Embedded Software Engineering 101: Introduction

I’m starting a series to teach embedded software engineering. We’ll start with a description of a basic microcontroller. Once you understand how a microcontroller works we’ll build on that until you’ll understand how a moderately complex embedded system like a Fitbit or Nest works.

I’m calling it Embedded Software Engineering 101, and it starts this week right here on this blog.

Read on for more background and details.

Building blocks on top of building blocks

Building blocks on top of building blocks

I’ve been working in embedded systems and chip design for more than 14 years. I love embedded systems – the hardware, the software, and the constraints that bind them all together.

The maker movement and ideas like Arduino, Adafruit, and Sparkfun have made it easy to throw together a bit of hardware and software over a weekend (or month or semester) and create something new, fun, and maybe even useful.

This is great! Giving people the ability to create is an amazing thing; if I wanted to wax poetic I’d call it “democratizing technology” in a breathless voice.

Most maker projects are one-offs. You hack something together, make it as pretty as you have time or energy for, and then you move on.

I’ve spent my career on the other end of the spectrum – creating products that will be produced in the hundreds of thousands or millions or more – and that requires a different type of mindset and system.

I want to teach people how to write embedded software for these types of systems. I've been kicking around this idea of an "Embedded Software Engineering 101" class/tutorial/book/blog series for a while now, and thanks to the Embedded.fm blog I'm starting it now.

I'm a start with the fundamentals kind of guy, so my plan is to start at the bottom, with a simple description of a basic microprocessor, and build on that until you understand how a moderately complex embedded system works.

My goal is that at the end of this series you will be able to make an intelligent guess about how a Fitbit, Nest thermostat, or similar embedded system works. You'll be able to start working on embedded software systems using professional practices.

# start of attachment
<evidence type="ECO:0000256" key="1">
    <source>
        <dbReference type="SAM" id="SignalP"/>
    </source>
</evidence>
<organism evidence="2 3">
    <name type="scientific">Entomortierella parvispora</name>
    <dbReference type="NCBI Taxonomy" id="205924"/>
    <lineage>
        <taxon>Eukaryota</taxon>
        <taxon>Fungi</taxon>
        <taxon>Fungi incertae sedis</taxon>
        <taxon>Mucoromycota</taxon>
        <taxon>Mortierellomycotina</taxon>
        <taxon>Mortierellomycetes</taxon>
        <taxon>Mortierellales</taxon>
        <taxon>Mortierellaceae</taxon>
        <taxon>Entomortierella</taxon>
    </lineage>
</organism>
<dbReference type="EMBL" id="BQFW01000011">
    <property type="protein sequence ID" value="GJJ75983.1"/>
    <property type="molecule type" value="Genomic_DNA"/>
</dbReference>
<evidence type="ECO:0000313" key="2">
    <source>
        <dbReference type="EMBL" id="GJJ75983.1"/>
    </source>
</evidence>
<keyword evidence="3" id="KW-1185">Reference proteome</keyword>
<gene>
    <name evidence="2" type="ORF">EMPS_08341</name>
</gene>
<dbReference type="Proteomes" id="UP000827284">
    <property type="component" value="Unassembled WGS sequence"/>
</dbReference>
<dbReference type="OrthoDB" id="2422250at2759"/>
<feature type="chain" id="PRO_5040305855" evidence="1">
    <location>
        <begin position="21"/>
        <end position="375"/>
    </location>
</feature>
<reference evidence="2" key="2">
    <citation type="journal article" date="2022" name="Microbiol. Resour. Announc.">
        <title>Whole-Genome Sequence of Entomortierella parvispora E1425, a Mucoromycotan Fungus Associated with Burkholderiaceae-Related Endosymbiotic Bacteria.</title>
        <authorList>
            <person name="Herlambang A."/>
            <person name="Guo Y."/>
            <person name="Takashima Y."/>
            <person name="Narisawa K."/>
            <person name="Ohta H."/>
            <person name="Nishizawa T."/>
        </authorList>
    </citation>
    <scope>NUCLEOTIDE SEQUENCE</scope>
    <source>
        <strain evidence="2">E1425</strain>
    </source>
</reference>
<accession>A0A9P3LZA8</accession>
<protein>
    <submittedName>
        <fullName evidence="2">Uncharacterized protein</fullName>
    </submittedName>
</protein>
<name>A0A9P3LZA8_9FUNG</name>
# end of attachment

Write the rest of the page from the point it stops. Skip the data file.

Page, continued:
Embedded Software Engineering 101 is intended for:

  1. New college grads with a computer science, computer engineering, or electrical engineering background who are interested in embedded systems.

  2. A maker who wants to go deeper and learn how their Arduino system works, and how they can move beyond it (and if they should!).

  3. A career software engineer with no experience in embedded systems who would like to move down the stack and understand how embedded systems work.

  4. Electrical or mechanical engineers who work with embedded systems and want to understand what their software colleagues do.

What do I mean when I say I'm a "fundamentals kind of guy?" Richard Feynman, Nobel prize-winning physicist and raconteur, said it best: "What I cannot create, I do not understand.”

Now, I'm no Feynman, but I do believe that the best way to understand a system is to start with the basics. Armed with this understanding, you can create simple embedded systems with simple software. And once you understand very simple software you can build on it, creating more complex software as your experience grows.

Fundamentals first is just my belief, of course – plenty of people have made useful things with Arduino without understanding anything about the fundamentals. This series is for people who want to understand the fundamentals and everything built on top of them.

Of course we have to ask, where is the right level to start with for "the fundamentals?" Transistors and logic gates? No, that's too low-level for getting started with embedded software. Interfacing to common sensors? No, that's too high-level, it requires too much knowledge to start there.

I think the right fundamental level is the embedded microprocessor. You don't need to understand physics or electrical engineering to use an embedded microprocessor, nor do you need to be a programming expert.

So that's where we'll start next time.

Bias warning: I was a processor architect/designer in a previous life. Starting this series by understanding how a CPU works might not be the best way to understand embedded systems, but it’s the way my brain works. Be sure to check out other classes/tutorials/etc. if this one doesn’t click with you after a few entries.